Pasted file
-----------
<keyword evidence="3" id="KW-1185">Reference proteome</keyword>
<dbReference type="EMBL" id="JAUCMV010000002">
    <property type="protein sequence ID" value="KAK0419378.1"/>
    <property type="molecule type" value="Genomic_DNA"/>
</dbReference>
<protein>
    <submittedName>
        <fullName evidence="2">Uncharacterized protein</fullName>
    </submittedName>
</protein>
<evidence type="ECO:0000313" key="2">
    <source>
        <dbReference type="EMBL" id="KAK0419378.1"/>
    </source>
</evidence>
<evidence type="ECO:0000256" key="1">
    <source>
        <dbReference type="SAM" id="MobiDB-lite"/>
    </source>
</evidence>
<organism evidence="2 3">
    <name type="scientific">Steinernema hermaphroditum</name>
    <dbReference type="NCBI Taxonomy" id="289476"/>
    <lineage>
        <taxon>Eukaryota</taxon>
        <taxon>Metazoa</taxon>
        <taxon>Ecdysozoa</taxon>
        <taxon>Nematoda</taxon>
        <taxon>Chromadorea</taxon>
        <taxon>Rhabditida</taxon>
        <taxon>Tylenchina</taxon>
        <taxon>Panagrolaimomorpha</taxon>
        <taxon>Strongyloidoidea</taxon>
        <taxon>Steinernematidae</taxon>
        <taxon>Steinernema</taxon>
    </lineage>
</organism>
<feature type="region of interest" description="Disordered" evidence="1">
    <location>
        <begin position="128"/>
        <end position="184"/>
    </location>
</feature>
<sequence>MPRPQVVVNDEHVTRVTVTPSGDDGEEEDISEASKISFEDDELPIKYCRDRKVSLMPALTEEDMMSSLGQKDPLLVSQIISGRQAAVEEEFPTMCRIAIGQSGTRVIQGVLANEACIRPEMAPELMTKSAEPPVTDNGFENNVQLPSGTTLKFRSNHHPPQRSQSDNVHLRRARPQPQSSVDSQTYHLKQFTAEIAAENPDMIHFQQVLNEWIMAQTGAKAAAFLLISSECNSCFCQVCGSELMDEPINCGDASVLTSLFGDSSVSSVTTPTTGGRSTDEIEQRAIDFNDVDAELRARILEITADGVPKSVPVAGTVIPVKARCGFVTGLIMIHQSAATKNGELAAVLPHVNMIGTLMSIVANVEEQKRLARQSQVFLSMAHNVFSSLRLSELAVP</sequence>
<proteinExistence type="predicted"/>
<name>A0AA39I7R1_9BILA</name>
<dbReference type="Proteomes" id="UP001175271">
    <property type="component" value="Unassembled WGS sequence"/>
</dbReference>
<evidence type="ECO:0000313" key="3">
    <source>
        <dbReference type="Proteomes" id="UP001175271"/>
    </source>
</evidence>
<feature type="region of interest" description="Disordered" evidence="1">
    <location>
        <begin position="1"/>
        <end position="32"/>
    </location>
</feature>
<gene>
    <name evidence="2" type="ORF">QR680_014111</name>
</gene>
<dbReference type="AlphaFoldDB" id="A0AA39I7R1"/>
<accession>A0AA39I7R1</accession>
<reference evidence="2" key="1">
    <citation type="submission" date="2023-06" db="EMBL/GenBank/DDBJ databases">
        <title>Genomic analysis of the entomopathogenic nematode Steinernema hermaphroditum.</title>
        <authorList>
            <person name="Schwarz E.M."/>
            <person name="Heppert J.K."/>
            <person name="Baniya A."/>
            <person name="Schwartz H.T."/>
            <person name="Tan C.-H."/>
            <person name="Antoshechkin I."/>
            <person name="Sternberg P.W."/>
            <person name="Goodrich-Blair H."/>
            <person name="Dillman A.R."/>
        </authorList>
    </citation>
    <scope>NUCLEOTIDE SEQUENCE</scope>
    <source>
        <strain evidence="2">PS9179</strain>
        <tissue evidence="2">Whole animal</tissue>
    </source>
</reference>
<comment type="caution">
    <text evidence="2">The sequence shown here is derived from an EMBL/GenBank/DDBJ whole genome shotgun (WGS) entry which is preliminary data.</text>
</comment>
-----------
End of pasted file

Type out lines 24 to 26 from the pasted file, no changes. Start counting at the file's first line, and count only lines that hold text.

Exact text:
    <lineage>
        <taxon>Eukaryota</taxon>
        <taxon>Metazoa</taxon>